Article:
WWDC Notes

Structure your app for SwiftUI previews

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When you use SwiftUI previews during development, you can quickly create apps that are more flexible and maintainable. Discover ways to improve the preview experience by making small tweaks to your project. Find out how to preview multiple files at once, how to manage data flow for previews, and how to use sample data while previewing. We'll also give you strategies for defining view inputs to make them more previewable and testable. To get the most out of this session, you should have some familiarity with SwiftUI. For an introduction to interacting with SwiftUI previews in Xcode, check out "Visually Edit SwiftUI Views" from WWDC20.

Structure your app for SwiftUI previews

Preview Multiple Files At Once

  • Pin previews by tapping the pin symbol in the preview canvas bottom bar.
  • Only one preview can be pinned.
  • By pinning a preview we can browse our project, edit files etc, and those previews will still be displayed on the screen.

App Life Cycle

  • It's important to define explicit dependencies for our data.
  • Models that are created using @StateObject are not initialized in previews.

Where to define sample data

In the General tab of our project editor we have a Development Assets section:

  • it contains paths to files and folders that Xcode include only in the development configuration of our app
  • we can add both assets and code (for preview sample data for example)

Structure Views To Be Previewable

For different ideas on how to do so

1. Immutable Inputs

  • Pass only basic types such as Int and String
  • Pass down to the view only data that the View needs.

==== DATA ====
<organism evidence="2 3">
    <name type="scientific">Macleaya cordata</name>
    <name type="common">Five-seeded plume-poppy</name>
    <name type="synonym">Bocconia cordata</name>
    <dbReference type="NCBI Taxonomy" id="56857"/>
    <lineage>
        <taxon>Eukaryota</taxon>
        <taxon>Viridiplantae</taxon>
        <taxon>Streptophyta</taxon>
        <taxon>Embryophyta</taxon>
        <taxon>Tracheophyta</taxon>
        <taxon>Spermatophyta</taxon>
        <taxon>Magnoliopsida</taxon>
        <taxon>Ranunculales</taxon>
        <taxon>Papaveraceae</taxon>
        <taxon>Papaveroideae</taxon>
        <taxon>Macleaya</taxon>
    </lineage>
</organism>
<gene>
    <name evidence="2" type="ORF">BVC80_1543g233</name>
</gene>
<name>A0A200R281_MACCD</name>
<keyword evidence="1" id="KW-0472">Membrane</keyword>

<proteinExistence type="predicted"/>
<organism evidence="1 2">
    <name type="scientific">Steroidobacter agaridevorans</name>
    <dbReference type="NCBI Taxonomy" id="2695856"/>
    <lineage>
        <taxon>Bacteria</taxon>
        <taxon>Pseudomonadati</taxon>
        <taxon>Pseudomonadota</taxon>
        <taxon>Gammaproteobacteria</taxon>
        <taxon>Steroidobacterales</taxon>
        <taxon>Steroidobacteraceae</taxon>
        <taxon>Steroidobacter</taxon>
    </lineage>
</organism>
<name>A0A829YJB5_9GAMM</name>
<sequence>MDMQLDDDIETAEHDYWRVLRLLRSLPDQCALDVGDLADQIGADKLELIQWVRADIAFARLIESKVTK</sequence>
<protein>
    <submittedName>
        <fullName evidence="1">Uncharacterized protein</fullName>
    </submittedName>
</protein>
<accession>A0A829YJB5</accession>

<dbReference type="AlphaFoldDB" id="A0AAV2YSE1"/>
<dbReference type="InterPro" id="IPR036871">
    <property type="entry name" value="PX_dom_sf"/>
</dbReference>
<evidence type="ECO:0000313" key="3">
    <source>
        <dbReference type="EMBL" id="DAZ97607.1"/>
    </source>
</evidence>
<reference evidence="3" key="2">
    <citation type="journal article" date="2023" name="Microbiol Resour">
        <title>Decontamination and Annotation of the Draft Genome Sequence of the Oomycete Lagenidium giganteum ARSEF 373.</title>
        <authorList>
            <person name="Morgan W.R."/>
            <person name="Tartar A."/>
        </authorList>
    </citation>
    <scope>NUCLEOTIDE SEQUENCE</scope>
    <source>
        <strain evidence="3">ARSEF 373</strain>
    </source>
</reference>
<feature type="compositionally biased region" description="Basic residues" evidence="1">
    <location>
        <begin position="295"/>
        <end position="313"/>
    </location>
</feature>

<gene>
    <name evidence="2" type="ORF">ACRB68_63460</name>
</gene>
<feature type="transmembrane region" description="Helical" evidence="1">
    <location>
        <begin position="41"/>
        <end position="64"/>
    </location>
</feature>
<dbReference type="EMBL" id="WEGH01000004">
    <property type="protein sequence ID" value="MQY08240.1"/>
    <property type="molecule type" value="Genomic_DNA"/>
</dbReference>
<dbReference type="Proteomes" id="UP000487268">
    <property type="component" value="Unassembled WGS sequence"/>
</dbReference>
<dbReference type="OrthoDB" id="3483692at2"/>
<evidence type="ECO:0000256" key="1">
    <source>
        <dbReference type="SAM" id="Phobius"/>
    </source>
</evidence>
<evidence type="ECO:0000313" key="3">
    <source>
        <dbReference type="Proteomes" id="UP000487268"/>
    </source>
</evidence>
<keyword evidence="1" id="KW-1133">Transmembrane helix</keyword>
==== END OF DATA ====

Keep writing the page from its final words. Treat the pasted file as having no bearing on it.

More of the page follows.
• For buttons actions and similar, pass a closure.

2. Mutable Inputs (@Binding)

  • Use .constant() for fixed @Binding previews
  • For dynamic previews:
    • create an interemediate View, that behaves as the @State container
    • the body of this container will be the view that we would like to preview, injected with the container @State

3. Generics Inputs

Instead of passing actual explict types instances to a Views:

  • we can make our Views generic
  • we can pass instances of a protocol that conforms to ObservableObject, Identifiable and that provides anything that our View needs
  1. Use Environment

We can pass environment objects directly in the preview

Xcode Preview Toolbar

  • In Xcode 12 above each preview we have a new toolbar.
  • This toolbar displays the current state of the preview and the title in the middle and two buttons on both sides:
    1. the leading button is used to either start the live preview or to attach the debugger to the preview.
    2. the next button is used to send the preview to a real connected device
      • previewing on device will also display a Previews app on the homescreen, which will open the last preview used in that phone, even when the phone is disconnected from the Xcode
    1. the second trailing button lets set particular environment states and add padding to the preview
    2. the last button creates a duplicate of the preview

Missing anything? Corrections? Contributions are welcome 😃

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Written by

zntfdr

Federico Zanetello

Federico Zanetello is an iOS Engineer with strong passion for Swift, minimalism, and design. When he’s not busy automating things, he can be found writing at fivestars.blog and/or playing with the latest shiny toys.